Here’s a final post—at least for now—on the question, “How can we say that God is one, as in the Shema, and believe in a Messiah who is God with us, or Immanuel?” Or to put it more abstractly, how can we affirm both the Shema and the doctrine of the Trinity? This question came to me indirectly from a 14-year-old Jewish girl who was interested in Yeshua as Messiah, but not sure that was OK.
The idea that the Christians worship three gods—which the Trinity definitely does not teach—does seem to be a big impediment for Jewish people who might otherwise be interested in Yeshua, especially when they realize they can believe in him and still be Jewish. But does believing him mean believing that he’s God? That’s a big problem.
Before we go any further, I should note that the New Testament doesn’t actually say in so many words “Jesus is God.” There are a couple of passages that almost say that, depending on the translation, but much more often what happens is that attributes that belong only to God are ascribed to Yeshua the Messiah. Indeed, in Revelation, the final book of the New Testament, the multitude of the redeemed “from all tribes and peoples and languages” worship God and the Lamb, or Messiah, “who is at the center of the throne” (Rev. 7:9–17). I could give lots more examples, but the point is not that a man became God, but that God become a man in order to be the Lamb of redemption, whose sacrifice redeems human beings for God and cleanses them from sin.
I won’t try to explain how this can be; the doctrine of the Trinity seeks to do that (and the interpretation of the Shema in Maimonides’ second affirmation of Jewish faith seeks to prove that it’s impossible). But Revelation is still talking about the one and only God of Israel, and we see something similar in the Torah itself.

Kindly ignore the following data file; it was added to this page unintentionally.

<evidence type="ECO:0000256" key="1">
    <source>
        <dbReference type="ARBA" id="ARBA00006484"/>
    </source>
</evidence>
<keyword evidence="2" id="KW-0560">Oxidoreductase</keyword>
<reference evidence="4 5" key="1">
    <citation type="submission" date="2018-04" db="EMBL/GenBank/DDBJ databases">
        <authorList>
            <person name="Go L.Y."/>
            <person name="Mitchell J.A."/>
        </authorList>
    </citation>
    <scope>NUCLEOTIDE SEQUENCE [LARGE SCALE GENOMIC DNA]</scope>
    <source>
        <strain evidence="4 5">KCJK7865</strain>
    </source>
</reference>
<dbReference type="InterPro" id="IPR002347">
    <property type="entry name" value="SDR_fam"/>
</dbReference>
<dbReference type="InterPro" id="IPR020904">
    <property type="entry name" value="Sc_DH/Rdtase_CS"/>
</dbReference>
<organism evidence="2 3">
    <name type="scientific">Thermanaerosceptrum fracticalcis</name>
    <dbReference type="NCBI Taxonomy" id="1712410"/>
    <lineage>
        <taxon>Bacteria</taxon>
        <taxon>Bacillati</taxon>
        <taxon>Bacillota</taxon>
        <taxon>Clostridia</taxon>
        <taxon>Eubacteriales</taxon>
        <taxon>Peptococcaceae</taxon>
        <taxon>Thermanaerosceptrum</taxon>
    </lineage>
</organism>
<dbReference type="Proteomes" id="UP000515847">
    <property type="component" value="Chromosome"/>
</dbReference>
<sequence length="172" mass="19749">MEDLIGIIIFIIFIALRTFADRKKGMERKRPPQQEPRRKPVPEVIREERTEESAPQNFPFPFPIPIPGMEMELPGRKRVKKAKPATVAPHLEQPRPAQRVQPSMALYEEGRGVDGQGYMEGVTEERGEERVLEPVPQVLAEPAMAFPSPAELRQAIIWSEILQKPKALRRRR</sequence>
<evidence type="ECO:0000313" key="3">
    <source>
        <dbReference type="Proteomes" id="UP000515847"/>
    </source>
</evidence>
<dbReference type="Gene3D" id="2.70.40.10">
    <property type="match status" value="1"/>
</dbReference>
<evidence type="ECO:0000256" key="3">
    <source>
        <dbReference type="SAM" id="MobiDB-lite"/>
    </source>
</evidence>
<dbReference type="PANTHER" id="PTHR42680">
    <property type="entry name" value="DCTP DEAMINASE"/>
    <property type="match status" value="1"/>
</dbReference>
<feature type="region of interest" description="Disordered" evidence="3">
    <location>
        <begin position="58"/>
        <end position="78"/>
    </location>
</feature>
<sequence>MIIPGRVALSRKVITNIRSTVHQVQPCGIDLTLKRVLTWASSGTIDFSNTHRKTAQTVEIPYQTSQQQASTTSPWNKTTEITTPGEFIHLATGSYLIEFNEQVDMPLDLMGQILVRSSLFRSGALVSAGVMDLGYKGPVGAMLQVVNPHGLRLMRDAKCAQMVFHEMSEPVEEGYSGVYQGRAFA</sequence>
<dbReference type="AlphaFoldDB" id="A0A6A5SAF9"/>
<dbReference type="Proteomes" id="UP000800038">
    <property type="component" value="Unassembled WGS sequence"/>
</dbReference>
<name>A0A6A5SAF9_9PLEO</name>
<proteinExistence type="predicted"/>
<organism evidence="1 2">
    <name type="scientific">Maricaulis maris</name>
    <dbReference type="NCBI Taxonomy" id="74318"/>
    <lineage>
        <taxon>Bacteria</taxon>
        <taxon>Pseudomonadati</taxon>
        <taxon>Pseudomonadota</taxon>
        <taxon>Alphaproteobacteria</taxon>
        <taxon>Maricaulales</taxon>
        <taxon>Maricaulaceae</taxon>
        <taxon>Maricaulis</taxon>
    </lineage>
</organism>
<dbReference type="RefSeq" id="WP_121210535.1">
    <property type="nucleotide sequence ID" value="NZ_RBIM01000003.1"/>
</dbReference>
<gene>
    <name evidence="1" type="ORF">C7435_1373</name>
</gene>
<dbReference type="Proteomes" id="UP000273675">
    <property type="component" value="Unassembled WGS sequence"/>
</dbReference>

God becomes a man at least temporarily to reveal himself more fully to his followers. In Genesis 18, for example, Abraham is sitting at the door of his tent when he lifts up his eyes to see “three men standing near him.” After Abraham entertains his visitors, he escorts them out to continue on their journey, and one of them turns out to be As they are walking together, one of them turns out to be the Lord, Hashem, who is debating with himself whether to let Abraham in on his plans to destroy Sodom. Hashem decides to let Abraham know what’s up and Abraham begins to argue with God, who is standing next to him in human form, addressing him as “the judge of all the earth” (Gen. 18:25), and going on to say, “Indeed now, I who am but dust and ashes have taken it upon myself to speak to Adonai—my Lord” (Gen. 18:27). Abraham doesn’t use the divine name YHVH, but it’s clear that he knows he’s speaking to the one true God, who a few minutes earlier had sat down with him to eat some roasted meat and pita bread.
In the recently published Koren Siddur, Rabbi Jonathan Sacks reminds us,
The God of the philosophers is a dimension of reality but not a personal presence, a shaper of history. One may meditate on such a being, but we cannot speak to Him, lay our innermost thoughts before Him, and place our fate in His hands. The God of the prophets—the God of redemption—is encountered in events, in history, in life (citing Kuzari by Judah HaLevi).
Amen. The God of Torah is not remote, abstract and existing in some absolute and indefinable oneness. Rather, he takes great measures to reveal himself to humankind, even if it means coming among us as a human being.